Detailed information on the avifauna and other wildlife of the coastal wetlands is only available for a small number of sites. Wetlands such as Bundala and Kalametiya have received a considerable amount of attention, especially from bird-watchers. However, it was not until the early 1980s, when J.D.N. & J. Banks began to carry out monthly censuses of shorebirds at Bundala, that continuous data gathering was attempted at a wetland in Sri Lanka. Recently, the annual mid-winter waterfowl count, organized by the Ceylon Bird Club since 1983, and selected ecological studies by the Field Ornithology Group have greatly increased the amount of information available on the avifauna of other coastal sites. However, there remain many coastal sites, which are still poorly known. 3.Inland Systems The natural freshwater habitats consist of about nine large rivers and 94 small rivers (flowing more or less radially and totalling 4,563 km in length), numerous streams (particularly in the wet zone), extensive marshes, which are either connected to rivers or represent seasonally contracted flood plains isolated from the rivers, and many small permanent and seasonal ponds. Although there are no large natural lakes in Sri Lanka, there are many floodplain lakes of the varzea type, known as villus, which cover a total area of about 12,500 ha. Many of the largest villus are situated in the Mahaweli River system in the east. Here there are about 40 of these shallow, seasonal lakes varying in size from nine to 550 ha. Wilpattu National Park, in the west, also possesses a number of very small freshwater villus along with a unique group of salt villus far inland.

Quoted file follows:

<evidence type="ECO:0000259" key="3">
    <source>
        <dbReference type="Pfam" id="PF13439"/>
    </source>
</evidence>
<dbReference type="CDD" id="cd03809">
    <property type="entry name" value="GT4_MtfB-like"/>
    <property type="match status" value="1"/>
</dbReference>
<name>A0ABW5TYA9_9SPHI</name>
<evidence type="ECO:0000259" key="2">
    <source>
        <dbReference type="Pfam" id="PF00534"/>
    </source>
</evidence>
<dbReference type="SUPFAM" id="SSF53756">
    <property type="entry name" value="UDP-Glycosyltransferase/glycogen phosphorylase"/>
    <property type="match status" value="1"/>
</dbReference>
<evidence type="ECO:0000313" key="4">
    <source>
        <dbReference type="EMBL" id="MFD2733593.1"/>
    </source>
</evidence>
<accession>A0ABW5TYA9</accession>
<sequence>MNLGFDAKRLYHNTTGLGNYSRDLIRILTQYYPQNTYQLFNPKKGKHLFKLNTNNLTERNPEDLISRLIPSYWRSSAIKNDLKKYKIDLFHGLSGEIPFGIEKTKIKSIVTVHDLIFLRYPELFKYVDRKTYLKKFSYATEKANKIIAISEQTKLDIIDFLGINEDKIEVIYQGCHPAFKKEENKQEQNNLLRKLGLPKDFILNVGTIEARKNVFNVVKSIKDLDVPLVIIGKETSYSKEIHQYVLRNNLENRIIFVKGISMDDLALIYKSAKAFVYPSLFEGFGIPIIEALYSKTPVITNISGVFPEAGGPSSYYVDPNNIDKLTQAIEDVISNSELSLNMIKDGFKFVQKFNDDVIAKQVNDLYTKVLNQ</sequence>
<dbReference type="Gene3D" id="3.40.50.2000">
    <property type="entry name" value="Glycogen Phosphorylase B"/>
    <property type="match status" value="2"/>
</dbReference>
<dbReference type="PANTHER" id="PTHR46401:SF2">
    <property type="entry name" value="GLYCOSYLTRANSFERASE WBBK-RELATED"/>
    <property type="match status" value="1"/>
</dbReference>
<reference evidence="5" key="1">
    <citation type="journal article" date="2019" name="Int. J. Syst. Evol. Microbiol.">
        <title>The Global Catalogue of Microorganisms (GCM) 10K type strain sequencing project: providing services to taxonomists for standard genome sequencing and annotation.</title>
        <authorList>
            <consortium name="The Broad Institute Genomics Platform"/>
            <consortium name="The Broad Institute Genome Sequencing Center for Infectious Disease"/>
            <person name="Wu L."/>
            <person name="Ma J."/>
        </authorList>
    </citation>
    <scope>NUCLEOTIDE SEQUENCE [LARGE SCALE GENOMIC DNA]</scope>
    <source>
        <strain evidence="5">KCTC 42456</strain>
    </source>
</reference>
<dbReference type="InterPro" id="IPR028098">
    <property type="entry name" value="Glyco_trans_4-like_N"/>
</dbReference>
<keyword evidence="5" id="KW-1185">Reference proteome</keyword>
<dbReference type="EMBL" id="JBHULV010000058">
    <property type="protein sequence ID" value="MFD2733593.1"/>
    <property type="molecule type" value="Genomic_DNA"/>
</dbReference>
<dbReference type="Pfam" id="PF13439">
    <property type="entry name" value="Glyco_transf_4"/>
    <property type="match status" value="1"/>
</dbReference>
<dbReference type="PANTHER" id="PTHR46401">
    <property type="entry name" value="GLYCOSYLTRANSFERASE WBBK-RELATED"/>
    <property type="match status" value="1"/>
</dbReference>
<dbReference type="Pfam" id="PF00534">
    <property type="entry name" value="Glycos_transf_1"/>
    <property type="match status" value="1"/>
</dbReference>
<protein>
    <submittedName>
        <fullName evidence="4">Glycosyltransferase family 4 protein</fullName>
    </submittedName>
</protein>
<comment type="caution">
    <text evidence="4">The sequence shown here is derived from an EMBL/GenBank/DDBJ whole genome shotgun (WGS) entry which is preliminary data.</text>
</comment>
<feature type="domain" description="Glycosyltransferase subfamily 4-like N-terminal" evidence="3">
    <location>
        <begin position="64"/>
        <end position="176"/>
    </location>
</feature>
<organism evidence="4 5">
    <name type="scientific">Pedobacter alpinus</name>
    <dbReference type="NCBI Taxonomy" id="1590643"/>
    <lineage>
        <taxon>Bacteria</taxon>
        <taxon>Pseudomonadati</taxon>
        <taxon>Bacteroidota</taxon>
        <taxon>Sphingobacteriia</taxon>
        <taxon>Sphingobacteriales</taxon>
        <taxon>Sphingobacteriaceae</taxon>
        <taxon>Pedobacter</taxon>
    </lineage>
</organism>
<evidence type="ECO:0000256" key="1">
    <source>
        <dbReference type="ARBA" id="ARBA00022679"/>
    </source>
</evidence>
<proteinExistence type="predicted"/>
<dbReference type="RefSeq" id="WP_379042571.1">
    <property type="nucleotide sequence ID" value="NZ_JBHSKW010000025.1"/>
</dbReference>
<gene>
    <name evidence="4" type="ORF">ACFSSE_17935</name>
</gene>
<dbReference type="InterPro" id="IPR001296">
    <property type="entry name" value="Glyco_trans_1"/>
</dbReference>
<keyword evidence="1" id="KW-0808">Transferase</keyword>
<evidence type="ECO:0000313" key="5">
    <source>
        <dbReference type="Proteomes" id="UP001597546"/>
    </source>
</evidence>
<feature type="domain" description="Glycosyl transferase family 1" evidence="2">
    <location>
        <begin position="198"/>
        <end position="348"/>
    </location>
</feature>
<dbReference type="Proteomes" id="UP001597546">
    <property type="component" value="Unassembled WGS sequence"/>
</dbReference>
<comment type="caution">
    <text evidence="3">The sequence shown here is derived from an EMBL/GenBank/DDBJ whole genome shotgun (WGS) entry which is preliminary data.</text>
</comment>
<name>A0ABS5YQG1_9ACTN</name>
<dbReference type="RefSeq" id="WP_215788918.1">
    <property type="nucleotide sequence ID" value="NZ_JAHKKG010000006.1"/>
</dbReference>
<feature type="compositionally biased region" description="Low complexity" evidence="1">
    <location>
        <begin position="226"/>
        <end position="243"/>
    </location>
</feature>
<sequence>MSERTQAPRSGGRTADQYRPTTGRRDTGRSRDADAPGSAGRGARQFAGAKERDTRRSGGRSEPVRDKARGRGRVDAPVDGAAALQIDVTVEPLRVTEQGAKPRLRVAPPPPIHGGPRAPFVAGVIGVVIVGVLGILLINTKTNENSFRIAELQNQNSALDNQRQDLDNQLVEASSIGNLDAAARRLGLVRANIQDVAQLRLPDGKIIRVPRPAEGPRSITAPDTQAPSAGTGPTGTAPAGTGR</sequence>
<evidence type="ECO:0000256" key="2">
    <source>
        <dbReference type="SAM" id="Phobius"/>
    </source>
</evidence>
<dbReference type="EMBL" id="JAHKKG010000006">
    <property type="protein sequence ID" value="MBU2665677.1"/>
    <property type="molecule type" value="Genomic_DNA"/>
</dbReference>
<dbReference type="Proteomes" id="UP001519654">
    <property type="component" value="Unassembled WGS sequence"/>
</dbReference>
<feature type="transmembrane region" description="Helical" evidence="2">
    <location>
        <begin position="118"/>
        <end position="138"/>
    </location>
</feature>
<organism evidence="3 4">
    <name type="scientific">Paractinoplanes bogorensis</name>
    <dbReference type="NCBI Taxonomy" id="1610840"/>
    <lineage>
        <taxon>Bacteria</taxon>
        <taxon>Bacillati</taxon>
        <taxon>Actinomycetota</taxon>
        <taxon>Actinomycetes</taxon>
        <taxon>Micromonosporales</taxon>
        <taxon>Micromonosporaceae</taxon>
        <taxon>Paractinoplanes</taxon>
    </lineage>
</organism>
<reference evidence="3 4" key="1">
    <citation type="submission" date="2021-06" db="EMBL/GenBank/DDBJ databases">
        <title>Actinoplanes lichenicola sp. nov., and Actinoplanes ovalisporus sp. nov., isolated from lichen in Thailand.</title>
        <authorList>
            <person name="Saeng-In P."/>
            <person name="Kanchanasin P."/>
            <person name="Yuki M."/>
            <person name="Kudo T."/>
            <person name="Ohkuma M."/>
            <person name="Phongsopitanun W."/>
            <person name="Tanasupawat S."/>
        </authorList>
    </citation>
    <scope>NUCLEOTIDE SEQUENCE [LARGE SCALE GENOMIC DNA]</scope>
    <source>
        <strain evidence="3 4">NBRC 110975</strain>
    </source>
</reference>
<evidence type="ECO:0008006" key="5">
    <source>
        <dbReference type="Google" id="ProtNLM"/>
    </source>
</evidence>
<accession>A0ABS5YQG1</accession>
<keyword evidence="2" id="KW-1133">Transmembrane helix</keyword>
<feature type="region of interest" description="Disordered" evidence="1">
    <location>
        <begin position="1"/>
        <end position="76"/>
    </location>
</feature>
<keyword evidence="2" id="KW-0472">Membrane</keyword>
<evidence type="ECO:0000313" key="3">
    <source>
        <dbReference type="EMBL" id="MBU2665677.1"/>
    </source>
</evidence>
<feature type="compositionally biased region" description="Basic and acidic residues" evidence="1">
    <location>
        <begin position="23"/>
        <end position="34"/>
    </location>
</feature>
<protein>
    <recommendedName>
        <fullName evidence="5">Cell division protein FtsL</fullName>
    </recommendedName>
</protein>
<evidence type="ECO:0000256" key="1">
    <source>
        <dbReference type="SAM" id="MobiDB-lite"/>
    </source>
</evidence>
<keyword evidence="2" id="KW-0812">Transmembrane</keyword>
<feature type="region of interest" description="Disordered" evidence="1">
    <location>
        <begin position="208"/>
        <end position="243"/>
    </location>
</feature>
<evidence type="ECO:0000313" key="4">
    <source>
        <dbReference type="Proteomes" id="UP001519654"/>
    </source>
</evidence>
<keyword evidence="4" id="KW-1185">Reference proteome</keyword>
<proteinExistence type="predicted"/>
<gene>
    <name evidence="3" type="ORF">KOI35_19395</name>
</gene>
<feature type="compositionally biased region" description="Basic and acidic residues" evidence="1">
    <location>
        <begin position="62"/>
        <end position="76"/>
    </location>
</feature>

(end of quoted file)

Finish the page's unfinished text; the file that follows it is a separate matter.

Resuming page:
In addition to the natural wetlands, there are numerous man-made freshwater habitats. The most important of these are the tanks or "wewa", which vary in size from a few hectares to 6,500 ha at full spill level. Some of these date back 1,500 years and formed part of an intricate water supply system for rice cultivation. Other man-made wetlands include approximately 2,400 km of irrigation channels and some 833,000 ha of rice paddies, as well as numerous very small rain-filled tanks and flooded areas caused by overspill and seepage from the irrigation channels. Rivers and streams The nine major rivers, about 25 smaller rivers and their numerous tributary rivers and streams drain a total of 103 basins (Fernando & Indrasena, 1969). Thirty-six of the streams in the highlands were investigated in 1970 by the Austrian-Ceylonese hydrobiological mission. The findings of this investigation have given a good general picture of the status of mountain streams in the country (Costa, 1972; Costa & Starmuhlner, 1972; van den Elzen, 1972; Liyanage & Starmuhiner, 1972; Radda, 1973; Starmuhlner, 1974; Weninger, 1972). Because of their short courses, most of the rivers and streams of the uplands and highlands are fast-flowing, with many waterfalls and rapids. The aquatic plant communities are generally very simple. Various species of Podostomaceae occur on rocks, which are mostly covered by rapidly flowing water, while species such as Dicraea elongata and Podostemum subulatus are found in the quieter parts of the rapids. Other common species include Miniathus ceylanicus, Dicraea stylosa, Zeylanidium olivaeaum and Farmeria metzgerioides. In the lowlands, where the flow of the rivers and streams is sluggish, rooted aquatics with floating or submerged leaves occur along the river margins. Dominant species include Nymphaea spp, Blyxa aubertii and Aponogeton crispum. On the banks of the rivers, a belt of Hanguana malayana, Phragmites karka and Brianthus arudinaceus often occurs between the flowing water and adjacent marshes and shallow pools. Elsewhere, the river banks typically support gallery forest with species such as Terminalia arfuna, Mitragyna parvifolia, Madhuca longifolia, Polyalthia longifolia and Diospyros malabarica. Thirty-one species of fishes have been recorded in the rivers and streams (Radda, 1973). The invertebrates include three species of crabs, 1 1 species of prawns and 3 1 species of gastropods (Costa, 1972; Costa & Fernando, 1967; Starmuhlner, 1974). Man-made lakes (tanks and reservoirs) The most common freshwater habitats are the irrigation tanks, of which there are over 10,000 in Sri Lanka. About 3,500 may be regarded as significant water bodies, although only about 60 exceed 300 ha in size. The total area of these man-made lakes exceeds 170,000 ha. The tanks and reservoirs can be classified as follows: (a) shallow and heavily silted, with a relatively uniform depth (e.g. Giant's Tank); (b) shallow with a gently sloping bottom (e.g. Tabbowa Tank); (c) deep, encompassing one valley (e.g. Nalanda Reservoir); and (d) deep, encompassing many valleys (e.g. Senanayake Samudra). There are wide variations in the pH (6.8-7.5), calcium content, nitrate and phosphate levels. Slightly acidic waters are common in the southwestern and hilly regions, while more alkaline waters occur in regions with high calcium levels in the Miocene limestone areas. Ecologically, tanks have enriched Sri Lanka greatly, many of them harbouring a very diverse flora and fauna. The duration of water retention during the year is an important factor influencing the floral composition in a tank ecosystem. Typically, the deeper tanks or reservoirs may have little or no macrophytic vegetation because of the large seasonal fluctuations in water level. Even deep-water tolerant species such as Nymphaea do not do well in the high water conditions. However, some forms of floating or floating-leaved plants may occur in the shallower parts of sheltered coves. At low water levels, grasses and annuals invade the drawdown zones of the tanks, and are usually subjected to heavy grazing. For this reason, the drawdown zones of large tanks tend to have a barren appearance with very sparse vegetation. The deeper water near the centre of the tanks usually has only planktonic species.